Here is the list of the top seven evil businessmen ever:

Dennis Kozlowski
A classic rags-to-riches story, Dennis Kozlowski was named CEO of Tyco in 1992. Kozlowski became notorious for his extravagant lifestyle, and he was indicted for tax fraud regarding purchases of fine art. In June 2005, he was convicted of misappropriating more than $600 million of Tyco’s corporate funds. Kozlowski is serving a term of eight years, with a maximum of 25, in prison. His excesses included $6,000 shower curtains, lavish parties at company expense and false bonuses he claimed were given with the approval of the board. Tyco survived Kozlowski’s reign.

Richard Marin Scrushy

Richard Marin Scrushy was the Superstar CEO of HealthSouth. But the billionaire fell from grace after he was twice charged with 30 counts each of illegal practices while acting as CEO for HealthSouth. Federal prosecutors accused him of masterminding a $2.7 billion dollar fraud. His crimes include authorizing the sacking of whistleblowers, bribery, fraudulent accounting practices, extortion, money laundering, and mail fraud. Though he managed to avoid jail in 2003 on the first 30 counts, he was later convicted on 30 different charges in 2007 and sentenced to six years and 10 months in prison. HealthSouth too survived Scrushy’s abuses.

Joe Nacchio

In the wake of a multibillion-dollar accounting scandal that nearly destroyed the Denver-based telecommunications company, former Qwest CEO Joe Nacchio was convicted in April 2007 on 19 counts of insider trading. Prosecutors said he illegally sold $52 million in stock in 2001, even as he knew the company was sinking. Nacchio was slapped with a $19 million fine, ordered to forfeit $52 million made from illegal trading, and sentenced to six years in prison. Nacchio began serving his term in 2009 and Qwest was taken over by CenturyLink Communications.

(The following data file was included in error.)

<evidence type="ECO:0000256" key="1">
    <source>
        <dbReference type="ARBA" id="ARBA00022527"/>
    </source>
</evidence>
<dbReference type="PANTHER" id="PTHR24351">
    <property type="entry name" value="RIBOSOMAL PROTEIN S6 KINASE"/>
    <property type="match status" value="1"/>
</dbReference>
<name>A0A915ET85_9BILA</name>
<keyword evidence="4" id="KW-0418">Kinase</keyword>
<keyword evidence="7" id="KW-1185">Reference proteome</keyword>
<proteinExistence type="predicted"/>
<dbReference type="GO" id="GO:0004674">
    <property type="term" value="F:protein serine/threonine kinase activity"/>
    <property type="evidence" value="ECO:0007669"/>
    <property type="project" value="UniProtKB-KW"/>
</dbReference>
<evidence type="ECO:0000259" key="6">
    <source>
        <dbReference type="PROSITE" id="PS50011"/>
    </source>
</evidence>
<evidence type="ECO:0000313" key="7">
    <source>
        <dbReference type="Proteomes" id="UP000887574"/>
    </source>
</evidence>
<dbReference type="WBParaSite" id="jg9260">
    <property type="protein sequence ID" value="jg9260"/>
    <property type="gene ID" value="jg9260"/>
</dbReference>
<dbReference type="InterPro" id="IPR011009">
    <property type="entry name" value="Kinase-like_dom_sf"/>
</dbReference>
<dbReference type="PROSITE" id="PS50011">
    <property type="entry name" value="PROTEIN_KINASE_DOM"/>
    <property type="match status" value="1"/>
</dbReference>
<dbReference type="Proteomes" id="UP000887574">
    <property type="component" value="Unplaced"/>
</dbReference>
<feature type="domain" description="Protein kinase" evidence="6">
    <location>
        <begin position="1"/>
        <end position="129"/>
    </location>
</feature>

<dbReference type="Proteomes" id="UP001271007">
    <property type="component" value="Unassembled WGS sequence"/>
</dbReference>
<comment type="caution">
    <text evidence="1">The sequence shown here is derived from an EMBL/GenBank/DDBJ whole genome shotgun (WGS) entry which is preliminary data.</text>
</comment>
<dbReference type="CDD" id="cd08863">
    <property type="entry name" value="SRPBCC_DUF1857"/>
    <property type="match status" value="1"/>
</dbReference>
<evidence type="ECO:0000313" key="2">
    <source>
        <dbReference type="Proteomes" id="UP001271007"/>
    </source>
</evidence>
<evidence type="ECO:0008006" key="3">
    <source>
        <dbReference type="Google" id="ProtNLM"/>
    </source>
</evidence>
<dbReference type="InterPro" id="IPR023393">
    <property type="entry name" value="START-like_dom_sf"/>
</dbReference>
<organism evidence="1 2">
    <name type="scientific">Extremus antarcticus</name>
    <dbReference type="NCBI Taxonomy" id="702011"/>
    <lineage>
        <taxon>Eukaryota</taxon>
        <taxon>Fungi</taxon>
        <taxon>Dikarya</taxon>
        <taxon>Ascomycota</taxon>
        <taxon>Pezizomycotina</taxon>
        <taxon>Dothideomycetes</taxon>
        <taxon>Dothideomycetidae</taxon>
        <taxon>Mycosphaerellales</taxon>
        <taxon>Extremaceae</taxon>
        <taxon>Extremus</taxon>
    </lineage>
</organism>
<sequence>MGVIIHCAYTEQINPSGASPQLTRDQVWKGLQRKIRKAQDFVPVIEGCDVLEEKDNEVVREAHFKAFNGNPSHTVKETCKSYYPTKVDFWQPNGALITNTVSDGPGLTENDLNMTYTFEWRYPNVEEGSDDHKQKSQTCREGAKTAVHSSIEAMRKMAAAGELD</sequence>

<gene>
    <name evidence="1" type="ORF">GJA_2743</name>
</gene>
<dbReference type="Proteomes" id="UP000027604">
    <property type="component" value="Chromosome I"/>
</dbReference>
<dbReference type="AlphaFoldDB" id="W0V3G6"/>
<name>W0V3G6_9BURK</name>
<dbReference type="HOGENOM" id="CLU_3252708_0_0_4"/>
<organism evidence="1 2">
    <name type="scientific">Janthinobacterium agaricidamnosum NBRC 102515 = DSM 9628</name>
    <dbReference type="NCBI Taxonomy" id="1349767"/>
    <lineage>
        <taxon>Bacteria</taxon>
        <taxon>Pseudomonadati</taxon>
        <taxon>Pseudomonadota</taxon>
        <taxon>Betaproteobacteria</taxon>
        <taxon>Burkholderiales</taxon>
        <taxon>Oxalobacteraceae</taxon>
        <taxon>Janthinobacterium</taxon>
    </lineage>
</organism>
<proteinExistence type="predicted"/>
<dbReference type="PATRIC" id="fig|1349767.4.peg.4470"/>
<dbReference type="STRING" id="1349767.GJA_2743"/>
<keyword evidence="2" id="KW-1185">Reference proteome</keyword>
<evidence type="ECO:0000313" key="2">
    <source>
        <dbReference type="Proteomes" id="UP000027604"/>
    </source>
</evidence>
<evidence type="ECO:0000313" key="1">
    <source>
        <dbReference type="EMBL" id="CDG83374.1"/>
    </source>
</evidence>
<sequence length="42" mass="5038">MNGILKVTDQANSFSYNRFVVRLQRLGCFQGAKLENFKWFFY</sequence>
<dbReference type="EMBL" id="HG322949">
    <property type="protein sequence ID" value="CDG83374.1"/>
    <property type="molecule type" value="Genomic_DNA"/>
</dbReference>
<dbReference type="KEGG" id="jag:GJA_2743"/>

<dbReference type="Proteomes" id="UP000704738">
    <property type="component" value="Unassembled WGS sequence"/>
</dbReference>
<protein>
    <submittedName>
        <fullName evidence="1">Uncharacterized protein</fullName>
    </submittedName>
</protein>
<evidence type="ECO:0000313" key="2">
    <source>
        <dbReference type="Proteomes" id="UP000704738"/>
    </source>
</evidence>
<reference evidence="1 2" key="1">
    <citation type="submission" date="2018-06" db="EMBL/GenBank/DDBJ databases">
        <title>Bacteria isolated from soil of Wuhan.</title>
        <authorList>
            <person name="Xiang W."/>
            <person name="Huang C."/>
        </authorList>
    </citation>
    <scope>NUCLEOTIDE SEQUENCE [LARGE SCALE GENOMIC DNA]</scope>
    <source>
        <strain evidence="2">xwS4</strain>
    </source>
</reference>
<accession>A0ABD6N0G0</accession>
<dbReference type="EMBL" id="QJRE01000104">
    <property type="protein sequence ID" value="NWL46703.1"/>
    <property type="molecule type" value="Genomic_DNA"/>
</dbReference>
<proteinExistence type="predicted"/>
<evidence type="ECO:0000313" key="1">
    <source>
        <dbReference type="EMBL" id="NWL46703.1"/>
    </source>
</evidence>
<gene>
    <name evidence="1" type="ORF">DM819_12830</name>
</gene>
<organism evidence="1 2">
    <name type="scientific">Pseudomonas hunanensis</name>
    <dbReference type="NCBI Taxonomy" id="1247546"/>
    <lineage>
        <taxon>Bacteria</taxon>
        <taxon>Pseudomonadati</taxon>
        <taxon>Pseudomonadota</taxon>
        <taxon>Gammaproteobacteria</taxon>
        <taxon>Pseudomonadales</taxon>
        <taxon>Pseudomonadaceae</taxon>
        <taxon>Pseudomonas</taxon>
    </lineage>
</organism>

Sanjay Kumar

As CEO of Computer Associates, Sanjay Kumar favored the “35-day month” accounting system. By cooking the books and backdating contracts, Kumar took home as much as $330 million in stock bonuses. To bump up revenues and stock prices, Kumar simply tacked on an extra week to a financial reporting period. In spite of Kumar’s efforts to destroy evidence and lie to investigators, his $2.2 billion fraud was exposed. In 2006, he was sentenced to 12 years in federal prison.

Jeffrey Skilling

Ex-Enron Corp. CEO Jeffrey Skilling is seen by many as exemplifying the worst in corporate fraud and greed in America. In 2006 he was convicted of multiple federal felony charges relating to Enron’s financial collapse, and is currently serving 14 years of a 24-year, four-month prison sentence. As a big power player at Enron, Skilling encouraged the questionable accounting tactic known as mark-to-market. It allowed Enron to make overly optimistic values for energy prices by appraising company holdings based upon expected values. Enron’s collapse put more than 5,000 people out of work, wiped out more than $2 billion in employee pensions and rendered worthless $60 billion in Enron stock.

Kenneth Lay

In some ways, Kenneth Lay was Enron. Lay helped create the company in 1985; by 2000, he had turned it from a simple natural-gas corporation into an energy-trading giant worth $68 billion. But much of that money was based on shady accounting practices and losses not recorded in its financial statements.

Lay was Skilling’s partner in crime that led to the largest bankruptcy in U.S. history when Enron Corporation failed in 2001. In July 2004, Lay was indicted for his role in the company’s collapse, including 11 counts of securities fraud, wire fraud, and making false and misleading statements. Lay died from a heart attack while awaiting sentencing.

Robert Edward Rubin

Robert Edward Rubin is an American economist and banking executive. He served as the 70th United States Secretary of the Treasury during both the first and second Clinton administrations. He can be directly linked to the 2008 financial collapse that sent shock waves around the world. As Treasury Secretary under President Clinton, he helped usher in one of the greatest deregulatory eras in U.S. history. He made it possible for banks to gamble taxpayer dollars on volatile stock markets. Rubin earned $120 million working for Citi while the bank piled up bad investment after bad investment, in the end requiring a $45 billion government bailout.